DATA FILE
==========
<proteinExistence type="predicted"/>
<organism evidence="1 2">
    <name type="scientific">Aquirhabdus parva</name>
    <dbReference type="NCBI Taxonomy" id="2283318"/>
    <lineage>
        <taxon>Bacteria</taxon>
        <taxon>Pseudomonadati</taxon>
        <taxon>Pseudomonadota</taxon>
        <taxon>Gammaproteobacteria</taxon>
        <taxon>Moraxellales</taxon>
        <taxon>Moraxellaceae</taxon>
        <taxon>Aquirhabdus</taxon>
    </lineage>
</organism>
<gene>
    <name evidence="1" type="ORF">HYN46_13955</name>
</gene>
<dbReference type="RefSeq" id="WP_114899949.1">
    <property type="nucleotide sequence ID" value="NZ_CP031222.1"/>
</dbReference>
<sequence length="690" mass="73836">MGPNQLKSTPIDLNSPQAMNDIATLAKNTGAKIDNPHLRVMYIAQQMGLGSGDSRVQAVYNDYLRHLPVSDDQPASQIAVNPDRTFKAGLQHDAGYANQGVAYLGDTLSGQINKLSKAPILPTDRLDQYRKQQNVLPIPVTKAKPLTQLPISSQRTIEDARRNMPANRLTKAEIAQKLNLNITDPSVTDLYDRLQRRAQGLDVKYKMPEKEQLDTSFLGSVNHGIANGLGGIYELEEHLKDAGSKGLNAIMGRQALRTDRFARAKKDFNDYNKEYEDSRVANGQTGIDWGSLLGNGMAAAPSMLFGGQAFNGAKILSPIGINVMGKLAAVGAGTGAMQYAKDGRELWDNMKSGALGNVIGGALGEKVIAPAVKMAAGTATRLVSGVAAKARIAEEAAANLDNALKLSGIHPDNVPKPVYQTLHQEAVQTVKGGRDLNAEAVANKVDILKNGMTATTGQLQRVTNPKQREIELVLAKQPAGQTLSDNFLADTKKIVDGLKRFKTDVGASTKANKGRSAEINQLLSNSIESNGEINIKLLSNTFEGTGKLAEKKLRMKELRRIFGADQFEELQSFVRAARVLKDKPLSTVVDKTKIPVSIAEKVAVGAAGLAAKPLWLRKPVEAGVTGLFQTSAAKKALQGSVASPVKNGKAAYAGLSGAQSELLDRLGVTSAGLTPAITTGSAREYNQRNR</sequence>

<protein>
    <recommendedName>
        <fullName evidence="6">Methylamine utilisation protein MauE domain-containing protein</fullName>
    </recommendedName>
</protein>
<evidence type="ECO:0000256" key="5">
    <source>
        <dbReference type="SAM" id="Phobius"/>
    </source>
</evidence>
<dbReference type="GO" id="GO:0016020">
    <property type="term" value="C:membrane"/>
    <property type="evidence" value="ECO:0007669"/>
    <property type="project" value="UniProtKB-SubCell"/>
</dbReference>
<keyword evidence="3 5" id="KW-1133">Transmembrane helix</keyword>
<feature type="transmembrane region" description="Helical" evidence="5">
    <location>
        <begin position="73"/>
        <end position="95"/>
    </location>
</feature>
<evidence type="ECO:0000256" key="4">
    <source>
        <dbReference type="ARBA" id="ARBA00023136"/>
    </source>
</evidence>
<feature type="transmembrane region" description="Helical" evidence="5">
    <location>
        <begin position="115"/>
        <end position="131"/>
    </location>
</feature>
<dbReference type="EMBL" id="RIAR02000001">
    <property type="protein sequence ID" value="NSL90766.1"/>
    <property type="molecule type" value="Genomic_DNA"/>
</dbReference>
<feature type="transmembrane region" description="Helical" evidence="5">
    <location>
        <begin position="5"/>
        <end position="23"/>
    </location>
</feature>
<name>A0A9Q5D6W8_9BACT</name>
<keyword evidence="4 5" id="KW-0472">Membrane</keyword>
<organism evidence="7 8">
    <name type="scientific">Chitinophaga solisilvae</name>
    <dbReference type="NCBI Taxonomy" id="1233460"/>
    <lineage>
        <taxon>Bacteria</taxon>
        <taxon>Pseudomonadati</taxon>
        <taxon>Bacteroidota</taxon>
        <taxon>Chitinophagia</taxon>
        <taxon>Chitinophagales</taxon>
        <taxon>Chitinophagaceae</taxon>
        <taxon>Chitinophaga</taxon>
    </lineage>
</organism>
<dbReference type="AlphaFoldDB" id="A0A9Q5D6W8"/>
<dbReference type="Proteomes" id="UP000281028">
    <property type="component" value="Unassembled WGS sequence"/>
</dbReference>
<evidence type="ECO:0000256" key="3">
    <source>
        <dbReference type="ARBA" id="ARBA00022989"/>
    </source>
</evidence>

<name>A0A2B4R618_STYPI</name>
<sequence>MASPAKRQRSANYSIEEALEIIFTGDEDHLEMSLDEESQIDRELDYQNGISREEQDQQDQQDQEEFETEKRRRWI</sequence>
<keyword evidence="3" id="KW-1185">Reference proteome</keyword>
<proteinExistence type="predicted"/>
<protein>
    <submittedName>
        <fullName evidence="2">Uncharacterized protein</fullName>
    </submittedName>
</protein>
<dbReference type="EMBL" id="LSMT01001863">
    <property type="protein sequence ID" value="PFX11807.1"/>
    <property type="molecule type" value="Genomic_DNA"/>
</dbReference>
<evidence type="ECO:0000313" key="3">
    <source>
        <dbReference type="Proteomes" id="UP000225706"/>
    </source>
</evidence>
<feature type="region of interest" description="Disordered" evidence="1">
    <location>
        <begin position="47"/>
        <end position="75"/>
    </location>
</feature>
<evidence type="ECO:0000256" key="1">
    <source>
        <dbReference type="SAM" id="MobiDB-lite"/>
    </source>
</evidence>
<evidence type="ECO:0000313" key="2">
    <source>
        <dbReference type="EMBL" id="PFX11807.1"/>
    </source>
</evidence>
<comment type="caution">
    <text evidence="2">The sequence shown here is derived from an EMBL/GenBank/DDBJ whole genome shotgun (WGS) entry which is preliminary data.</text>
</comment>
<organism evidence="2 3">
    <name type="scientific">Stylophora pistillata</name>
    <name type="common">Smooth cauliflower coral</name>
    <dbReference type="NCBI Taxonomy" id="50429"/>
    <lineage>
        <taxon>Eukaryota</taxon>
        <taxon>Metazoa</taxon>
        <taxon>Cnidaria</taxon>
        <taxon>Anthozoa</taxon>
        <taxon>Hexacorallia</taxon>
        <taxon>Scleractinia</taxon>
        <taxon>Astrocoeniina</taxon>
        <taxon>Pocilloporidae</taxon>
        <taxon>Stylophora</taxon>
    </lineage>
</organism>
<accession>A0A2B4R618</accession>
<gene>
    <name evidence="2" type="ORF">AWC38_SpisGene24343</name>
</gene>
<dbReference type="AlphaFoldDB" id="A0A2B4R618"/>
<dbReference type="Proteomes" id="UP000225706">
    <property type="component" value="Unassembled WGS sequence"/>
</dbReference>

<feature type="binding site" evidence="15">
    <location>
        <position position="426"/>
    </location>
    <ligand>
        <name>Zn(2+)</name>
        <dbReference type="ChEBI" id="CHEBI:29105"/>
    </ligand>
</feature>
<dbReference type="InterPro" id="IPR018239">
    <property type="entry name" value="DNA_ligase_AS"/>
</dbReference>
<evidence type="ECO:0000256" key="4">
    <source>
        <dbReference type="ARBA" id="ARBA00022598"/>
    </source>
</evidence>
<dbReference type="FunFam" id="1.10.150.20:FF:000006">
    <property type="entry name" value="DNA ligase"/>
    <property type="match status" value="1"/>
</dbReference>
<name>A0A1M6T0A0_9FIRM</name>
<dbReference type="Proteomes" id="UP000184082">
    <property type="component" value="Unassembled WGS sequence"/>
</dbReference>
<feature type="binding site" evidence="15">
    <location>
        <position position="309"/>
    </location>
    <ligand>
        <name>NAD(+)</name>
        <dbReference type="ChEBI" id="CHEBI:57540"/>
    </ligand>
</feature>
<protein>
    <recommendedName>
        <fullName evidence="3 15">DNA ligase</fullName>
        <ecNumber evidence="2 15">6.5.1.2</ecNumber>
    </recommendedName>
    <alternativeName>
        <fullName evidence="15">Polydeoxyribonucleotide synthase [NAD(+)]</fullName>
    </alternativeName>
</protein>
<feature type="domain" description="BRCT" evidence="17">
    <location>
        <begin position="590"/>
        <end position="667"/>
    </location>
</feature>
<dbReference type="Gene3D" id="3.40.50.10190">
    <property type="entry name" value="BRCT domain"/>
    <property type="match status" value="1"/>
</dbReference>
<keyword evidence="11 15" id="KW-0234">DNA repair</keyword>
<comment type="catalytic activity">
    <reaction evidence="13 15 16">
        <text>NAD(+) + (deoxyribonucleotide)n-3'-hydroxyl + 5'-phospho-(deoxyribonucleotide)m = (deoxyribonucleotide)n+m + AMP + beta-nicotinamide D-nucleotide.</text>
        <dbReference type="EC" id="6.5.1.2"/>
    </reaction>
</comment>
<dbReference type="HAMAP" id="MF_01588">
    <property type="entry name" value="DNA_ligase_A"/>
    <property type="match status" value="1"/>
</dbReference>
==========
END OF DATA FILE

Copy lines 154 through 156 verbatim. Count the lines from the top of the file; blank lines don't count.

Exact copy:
    <ligand>
        <name>Zn(2+)</name>
        <dbReference type="ChEBI" id="CHEBI:29105"/>